The European Union air pollutant emission inventory report compiled by the European Environment Agency (EEA) shows that the EU-27 has cut sulphur oxides (SOx) emissions by 78 % since 1990. The decline was particularly sharp during the latest reporting year, falling 20 % in 2008 compared to 2007. The emissions of three ozone precursors — CO, NMVOCs and NOx — also continued the downward trend.

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Europe to exceed air pollutant emission limits – NOx in particular

In 2010, around half of the European Union's Member States expect to miss one or more of the legal limits set by the National Emission Ceilings Directive. According to recent data compiled by the European Environment Agency (EEA), 11 countries expect to exceed their ceilings by significant amounts — some missing NOx targets by more than 40 %.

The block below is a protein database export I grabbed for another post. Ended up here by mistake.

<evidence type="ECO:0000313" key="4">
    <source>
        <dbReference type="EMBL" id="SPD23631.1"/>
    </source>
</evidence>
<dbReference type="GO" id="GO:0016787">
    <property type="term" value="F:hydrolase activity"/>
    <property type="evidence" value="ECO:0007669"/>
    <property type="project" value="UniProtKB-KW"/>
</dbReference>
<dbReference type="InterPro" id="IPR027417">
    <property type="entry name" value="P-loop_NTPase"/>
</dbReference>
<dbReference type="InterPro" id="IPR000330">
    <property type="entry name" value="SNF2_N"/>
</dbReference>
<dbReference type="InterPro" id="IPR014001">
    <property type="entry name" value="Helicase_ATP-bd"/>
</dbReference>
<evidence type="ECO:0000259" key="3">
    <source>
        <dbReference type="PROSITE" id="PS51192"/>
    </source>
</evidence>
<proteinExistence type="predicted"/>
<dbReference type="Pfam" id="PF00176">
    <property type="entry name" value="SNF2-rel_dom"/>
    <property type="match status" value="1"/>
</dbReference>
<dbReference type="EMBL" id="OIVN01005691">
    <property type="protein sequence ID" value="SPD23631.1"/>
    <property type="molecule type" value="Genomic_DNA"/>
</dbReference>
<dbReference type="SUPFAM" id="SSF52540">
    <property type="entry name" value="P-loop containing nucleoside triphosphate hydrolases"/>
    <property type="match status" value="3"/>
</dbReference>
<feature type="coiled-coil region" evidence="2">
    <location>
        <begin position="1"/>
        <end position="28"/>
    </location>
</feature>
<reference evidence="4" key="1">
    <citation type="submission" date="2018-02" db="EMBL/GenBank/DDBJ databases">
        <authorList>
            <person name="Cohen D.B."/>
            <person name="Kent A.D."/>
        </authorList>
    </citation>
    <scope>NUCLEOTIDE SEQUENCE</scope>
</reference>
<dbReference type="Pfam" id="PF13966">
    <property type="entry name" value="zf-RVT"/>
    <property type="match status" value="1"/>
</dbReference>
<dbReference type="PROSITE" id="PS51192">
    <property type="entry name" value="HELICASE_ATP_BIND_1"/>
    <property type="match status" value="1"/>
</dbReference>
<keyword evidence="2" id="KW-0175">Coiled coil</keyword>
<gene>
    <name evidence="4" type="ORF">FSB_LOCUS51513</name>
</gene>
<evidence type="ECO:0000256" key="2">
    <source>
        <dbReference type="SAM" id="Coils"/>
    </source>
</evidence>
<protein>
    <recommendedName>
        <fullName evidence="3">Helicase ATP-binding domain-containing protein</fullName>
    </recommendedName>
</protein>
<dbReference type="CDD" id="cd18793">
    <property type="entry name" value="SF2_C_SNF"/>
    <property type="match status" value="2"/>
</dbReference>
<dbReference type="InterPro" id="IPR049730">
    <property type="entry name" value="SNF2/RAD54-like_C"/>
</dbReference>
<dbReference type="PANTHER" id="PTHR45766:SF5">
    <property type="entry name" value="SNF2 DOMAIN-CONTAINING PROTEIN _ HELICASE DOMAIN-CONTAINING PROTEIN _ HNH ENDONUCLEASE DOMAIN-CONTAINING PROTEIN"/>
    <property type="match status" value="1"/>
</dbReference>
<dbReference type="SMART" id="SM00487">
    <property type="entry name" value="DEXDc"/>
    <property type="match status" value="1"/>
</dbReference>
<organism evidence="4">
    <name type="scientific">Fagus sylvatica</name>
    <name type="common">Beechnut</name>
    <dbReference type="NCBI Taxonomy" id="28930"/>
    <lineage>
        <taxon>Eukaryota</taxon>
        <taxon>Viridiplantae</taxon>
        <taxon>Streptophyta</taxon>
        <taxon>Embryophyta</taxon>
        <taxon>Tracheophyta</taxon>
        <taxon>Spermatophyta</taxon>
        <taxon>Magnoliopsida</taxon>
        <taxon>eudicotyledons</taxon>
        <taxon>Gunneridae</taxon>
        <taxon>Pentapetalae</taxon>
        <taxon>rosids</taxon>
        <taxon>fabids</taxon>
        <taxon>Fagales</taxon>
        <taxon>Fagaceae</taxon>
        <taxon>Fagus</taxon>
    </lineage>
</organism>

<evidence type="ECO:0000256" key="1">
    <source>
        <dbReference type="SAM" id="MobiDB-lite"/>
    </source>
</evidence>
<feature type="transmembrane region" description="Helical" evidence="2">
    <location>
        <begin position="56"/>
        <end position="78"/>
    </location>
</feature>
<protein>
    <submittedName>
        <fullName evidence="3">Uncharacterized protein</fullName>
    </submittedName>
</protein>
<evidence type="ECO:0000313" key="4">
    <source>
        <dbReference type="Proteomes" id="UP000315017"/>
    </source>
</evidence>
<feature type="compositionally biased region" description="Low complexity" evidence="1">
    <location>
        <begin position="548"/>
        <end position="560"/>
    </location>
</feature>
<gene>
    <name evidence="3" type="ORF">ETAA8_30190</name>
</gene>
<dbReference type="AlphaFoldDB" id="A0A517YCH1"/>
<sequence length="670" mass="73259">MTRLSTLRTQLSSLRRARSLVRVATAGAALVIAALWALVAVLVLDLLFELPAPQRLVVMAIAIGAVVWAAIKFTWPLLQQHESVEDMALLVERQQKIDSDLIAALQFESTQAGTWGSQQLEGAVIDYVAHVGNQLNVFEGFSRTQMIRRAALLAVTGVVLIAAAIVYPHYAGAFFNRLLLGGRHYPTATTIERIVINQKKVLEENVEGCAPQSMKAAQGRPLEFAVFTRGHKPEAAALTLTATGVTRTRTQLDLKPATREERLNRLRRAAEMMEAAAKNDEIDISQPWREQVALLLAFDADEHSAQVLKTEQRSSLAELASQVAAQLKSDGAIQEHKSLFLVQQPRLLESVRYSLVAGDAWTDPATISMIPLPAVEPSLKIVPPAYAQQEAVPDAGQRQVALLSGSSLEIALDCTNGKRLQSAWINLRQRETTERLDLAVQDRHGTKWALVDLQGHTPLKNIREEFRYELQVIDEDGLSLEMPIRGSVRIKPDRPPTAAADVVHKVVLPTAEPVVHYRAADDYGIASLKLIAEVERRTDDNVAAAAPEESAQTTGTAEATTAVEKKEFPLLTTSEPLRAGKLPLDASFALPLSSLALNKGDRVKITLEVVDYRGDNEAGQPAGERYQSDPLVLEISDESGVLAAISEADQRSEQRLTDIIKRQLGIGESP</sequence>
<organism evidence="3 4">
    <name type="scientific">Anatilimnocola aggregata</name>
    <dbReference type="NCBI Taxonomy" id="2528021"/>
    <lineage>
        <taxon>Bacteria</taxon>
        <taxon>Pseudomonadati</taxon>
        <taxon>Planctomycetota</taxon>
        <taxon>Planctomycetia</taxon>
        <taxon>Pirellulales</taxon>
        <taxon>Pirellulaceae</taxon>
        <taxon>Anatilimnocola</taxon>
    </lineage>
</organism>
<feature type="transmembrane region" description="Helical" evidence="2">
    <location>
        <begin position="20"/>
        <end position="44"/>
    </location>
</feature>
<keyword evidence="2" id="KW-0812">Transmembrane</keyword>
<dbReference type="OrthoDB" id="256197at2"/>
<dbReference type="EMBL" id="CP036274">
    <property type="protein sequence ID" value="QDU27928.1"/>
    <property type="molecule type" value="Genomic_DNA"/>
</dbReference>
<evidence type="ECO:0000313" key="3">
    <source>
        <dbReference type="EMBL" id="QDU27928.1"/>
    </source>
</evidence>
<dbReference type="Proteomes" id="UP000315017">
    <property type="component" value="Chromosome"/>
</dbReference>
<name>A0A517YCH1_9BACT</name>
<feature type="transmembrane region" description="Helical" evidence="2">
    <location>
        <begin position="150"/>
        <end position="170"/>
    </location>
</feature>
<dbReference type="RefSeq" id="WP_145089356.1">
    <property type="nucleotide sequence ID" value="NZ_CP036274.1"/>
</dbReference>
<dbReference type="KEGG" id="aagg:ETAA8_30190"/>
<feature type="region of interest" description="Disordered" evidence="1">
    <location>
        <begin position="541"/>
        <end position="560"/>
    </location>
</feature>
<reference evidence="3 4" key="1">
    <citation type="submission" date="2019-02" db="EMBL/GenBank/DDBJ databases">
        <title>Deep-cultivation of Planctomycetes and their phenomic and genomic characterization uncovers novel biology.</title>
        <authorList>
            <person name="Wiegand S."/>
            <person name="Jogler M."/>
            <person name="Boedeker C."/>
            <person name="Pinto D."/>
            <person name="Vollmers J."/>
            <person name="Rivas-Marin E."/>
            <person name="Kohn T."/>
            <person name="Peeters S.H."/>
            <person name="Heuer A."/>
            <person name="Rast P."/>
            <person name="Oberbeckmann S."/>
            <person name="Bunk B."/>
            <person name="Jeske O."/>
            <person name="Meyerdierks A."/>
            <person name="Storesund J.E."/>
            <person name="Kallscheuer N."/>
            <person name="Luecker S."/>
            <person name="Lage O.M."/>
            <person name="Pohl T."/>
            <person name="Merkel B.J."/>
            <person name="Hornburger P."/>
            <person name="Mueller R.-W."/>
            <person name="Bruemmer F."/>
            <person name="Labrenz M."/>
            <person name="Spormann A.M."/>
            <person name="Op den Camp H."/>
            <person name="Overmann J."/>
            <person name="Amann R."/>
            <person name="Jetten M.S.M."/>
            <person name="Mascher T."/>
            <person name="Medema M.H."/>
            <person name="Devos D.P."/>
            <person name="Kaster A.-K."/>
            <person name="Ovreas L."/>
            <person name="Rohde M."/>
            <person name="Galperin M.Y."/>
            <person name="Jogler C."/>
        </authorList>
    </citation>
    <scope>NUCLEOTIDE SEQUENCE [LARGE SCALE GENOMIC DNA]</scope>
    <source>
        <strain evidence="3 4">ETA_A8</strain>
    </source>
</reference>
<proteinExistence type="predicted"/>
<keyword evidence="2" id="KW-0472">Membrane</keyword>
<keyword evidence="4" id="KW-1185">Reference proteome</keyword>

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Volcanic ash is having little impact on Europe's air quality

The European Environment Agency (EEA) is closely following the impacts of recent volcanic eruptions in Iceland, in particular assessing changes in ground-level air pollution. According to preliminary monitoring data, ground-level air quality across Europe has not deteriorated significantly as a result of the volcanic activity.

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Summer ozone: record low concentrations in 2009

Ozone levels in Europe during summer 2009 were among the lowest since comprehensive data reporting started in 1997.

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EEA set to improve data flows for GMES